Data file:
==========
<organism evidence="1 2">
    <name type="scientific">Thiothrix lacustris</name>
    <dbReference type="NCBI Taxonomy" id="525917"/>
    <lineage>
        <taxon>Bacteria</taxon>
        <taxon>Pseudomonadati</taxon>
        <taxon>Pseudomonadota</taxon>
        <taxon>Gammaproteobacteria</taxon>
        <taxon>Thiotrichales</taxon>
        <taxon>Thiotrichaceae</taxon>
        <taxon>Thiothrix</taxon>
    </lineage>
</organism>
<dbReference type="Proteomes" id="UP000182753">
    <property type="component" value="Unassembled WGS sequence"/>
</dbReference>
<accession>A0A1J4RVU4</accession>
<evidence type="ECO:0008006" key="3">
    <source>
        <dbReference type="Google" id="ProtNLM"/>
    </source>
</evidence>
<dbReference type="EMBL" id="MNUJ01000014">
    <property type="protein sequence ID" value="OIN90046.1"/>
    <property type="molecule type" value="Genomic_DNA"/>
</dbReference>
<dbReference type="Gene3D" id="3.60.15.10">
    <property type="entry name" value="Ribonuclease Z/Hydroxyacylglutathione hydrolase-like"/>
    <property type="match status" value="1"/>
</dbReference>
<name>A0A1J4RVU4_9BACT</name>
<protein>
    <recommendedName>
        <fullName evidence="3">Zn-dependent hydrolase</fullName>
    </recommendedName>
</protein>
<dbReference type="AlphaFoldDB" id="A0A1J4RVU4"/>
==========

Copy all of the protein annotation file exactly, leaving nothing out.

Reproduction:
<organism evidence="1 2">
    <name type="scientific">Thiothrix lacustris</name>
    <dbReference type="NCBI Taxonomy" id="525917"/>
    <lineage>
        <taxon>Bacteria</taxon>
        <taxon>Pseudomonadati</taxon>
        <taxon>Pseudomonadota</taxon>
        <taxon>Gammaproteobacteria</taxon>
        <taxon>Thiotrichales</taxon>
        <taxon>Thiotrichaceae</taxon>
        <taxon>Thiothrix</taxon>
    </lineage>
</organism>
<dbReference type="Proteomes" id="UP000182753">
    <property type="component" value="Unassembled WGS sequence"/>
</dbReference>
<accession>A0A1J4RVU4</accession>
<evidence type="ECO:0008006" key="3">
    <source>
        <dbReference type="Google" id="ProtNLM"/>
    </source>
</evidence>
<dbReference type="EMBL" id="MNUJ01000014">
    <property type="protein sequence ID" value="OIN90046.1"/>
    <property type="molecule type" value="Genomic_DNA"/>
</dbReference>
<dbReference type="Gene3D" id="3.60.15.10">
    <property type="entry name" value="Ribonuclease Z/Hydroxyacylglutathione hydrolase-like"/>
    <property type="match status" value="1"/>
</dbReference>
<name>A0A1J4RVU4_9BACT</name>
<protein>
    <recommendedName>
        <fullName evidence="3">Zn-dependent hydrolase</fullName>
    </recommendedName>
</protein>
<dbReference type="AlphaFoldDB" id="A0A1J4RVU4"/>